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Posted 01 August 2003 - 10:02 AM

Your boss seriously needs therapy.

#6 Scottie

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Posted 01 August 2003 - 10:21 AM

You can certainly use their glossary as a starting point for building yours. As Alan pointed out, few things are truly original thoughts, especially with definitions and terminology- creativity would certainly make it hard to be consistent.

The facts are still the facts. Even if you simply recounted all the info from memory, the information would still have come from somewhere else. Find a way to use the basic info you find on the other site and improve it and make it different.

#7 mcanerin

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Posted 01 August 2003 - 11:29 AM

The traditional way of starting this message online would begin with the warning "I ANAL" (I Am Not A Lawyer). But in this case I am one - though take notice I don't practice publicly - I like this job much better!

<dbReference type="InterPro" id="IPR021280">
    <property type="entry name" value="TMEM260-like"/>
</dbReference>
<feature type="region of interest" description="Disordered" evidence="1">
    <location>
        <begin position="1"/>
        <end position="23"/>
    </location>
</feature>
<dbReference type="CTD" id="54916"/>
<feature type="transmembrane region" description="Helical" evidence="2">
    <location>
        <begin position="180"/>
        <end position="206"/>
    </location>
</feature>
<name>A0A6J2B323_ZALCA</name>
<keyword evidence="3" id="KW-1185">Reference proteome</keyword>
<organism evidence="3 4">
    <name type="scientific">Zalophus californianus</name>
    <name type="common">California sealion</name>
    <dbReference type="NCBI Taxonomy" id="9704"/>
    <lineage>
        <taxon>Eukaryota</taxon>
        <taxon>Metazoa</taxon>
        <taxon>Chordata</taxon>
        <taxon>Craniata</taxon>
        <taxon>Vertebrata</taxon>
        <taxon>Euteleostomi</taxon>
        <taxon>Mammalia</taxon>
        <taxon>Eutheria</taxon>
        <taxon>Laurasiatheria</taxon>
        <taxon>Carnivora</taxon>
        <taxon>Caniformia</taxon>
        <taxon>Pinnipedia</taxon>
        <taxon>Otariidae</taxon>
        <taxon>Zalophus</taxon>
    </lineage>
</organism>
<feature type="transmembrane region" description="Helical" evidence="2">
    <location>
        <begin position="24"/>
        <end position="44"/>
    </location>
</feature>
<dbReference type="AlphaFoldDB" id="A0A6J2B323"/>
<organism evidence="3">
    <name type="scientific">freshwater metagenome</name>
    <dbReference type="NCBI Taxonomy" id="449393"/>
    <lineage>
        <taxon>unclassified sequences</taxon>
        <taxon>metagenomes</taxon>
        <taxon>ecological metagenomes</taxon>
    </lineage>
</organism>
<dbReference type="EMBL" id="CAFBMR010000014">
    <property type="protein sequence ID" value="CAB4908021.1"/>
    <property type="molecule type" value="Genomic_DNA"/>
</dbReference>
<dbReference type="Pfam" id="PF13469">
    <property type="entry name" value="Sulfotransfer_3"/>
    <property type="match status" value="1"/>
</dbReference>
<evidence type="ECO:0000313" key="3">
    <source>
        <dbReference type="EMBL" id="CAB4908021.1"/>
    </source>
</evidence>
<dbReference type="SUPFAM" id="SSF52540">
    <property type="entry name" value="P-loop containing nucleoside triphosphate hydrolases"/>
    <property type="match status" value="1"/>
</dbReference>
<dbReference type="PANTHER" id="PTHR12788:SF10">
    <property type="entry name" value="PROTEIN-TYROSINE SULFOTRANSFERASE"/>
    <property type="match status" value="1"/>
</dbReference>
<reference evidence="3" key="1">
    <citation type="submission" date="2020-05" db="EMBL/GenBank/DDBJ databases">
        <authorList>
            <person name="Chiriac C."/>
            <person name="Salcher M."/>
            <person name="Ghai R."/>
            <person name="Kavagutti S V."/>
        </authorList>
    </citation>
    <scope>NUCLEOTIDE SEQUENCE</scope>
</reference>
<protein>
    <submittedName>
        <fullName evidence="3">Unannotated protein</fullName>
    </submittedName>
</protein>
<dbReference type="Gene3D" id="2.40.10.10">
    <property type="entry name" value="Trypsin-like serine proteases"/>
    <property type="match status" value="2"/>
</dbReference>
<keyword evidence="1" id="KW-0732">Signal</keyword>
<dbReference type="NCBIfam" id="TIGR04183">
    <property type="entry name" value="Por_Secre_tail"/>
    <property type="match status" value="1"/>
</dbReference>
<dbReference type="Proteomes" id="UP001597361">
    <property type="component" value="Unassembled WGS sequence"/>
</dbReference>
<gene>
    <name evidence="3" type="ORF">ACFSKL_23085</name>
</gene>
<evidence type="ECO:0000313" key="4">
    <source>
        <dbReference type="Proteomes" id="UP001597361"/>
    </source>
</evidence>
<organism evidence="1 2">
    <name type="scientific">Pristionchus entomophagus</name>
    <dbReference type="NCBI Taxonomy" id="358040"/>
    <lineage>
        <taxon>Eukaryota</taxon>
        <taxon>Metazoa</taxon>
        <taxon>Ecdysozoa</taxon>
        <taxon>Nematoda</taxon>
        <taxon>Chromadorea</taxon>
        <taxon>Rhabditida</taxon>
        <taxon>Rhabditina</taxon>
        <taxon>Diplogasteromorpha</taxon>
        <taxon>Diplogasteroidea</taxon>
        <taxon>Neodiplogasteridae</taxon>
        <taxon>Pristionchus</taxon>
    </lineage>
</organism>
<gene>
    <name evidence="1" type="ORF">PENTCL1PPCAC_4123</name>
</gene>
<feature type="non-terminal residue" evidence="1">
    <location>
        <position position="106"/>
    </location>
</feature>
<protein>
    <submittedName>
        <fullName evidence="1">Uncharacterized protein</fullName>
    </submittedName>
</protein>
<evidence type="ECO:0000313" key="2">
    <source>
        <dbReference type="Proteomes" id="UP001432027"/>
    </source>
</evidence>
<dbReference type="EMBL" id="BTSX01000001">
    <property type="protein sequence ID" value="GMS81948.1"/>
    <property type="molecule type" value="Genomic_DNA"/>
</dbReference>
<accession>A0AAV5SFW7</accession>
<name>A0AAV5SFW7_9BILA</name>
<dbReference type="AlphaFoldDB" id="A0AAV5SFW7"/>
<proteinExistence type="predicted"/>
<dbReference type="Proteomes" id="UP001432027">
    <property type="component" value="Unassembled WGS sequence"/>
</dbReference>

Anyway, there was a famous case about a phonebook company that basically copied the local phone companys book verbatim, then charged for yellow page ads and resold it. Naturally the phone company sued.

The book company defended by saying that since a) the phone company in this case was government owned, and b) there was no creativity involved (it's just a list of numbers ie data ) there was no protection under copyright law.

The book company lost. The court held that the data itself was not protected, but the work involved in collecting and presenting the data in an understandable format was sufficient to provide protection. They also rejected the government issue on the same grounds that just because a park is public property doesn't mean you can build a house on it or sell it. It's not yours, it's the publics.

The upshot was that if the book company had actually gone door to door and collected the phone numbers they would have been ok, but by taking advantage of the organisation and collection the phone company did, it was not.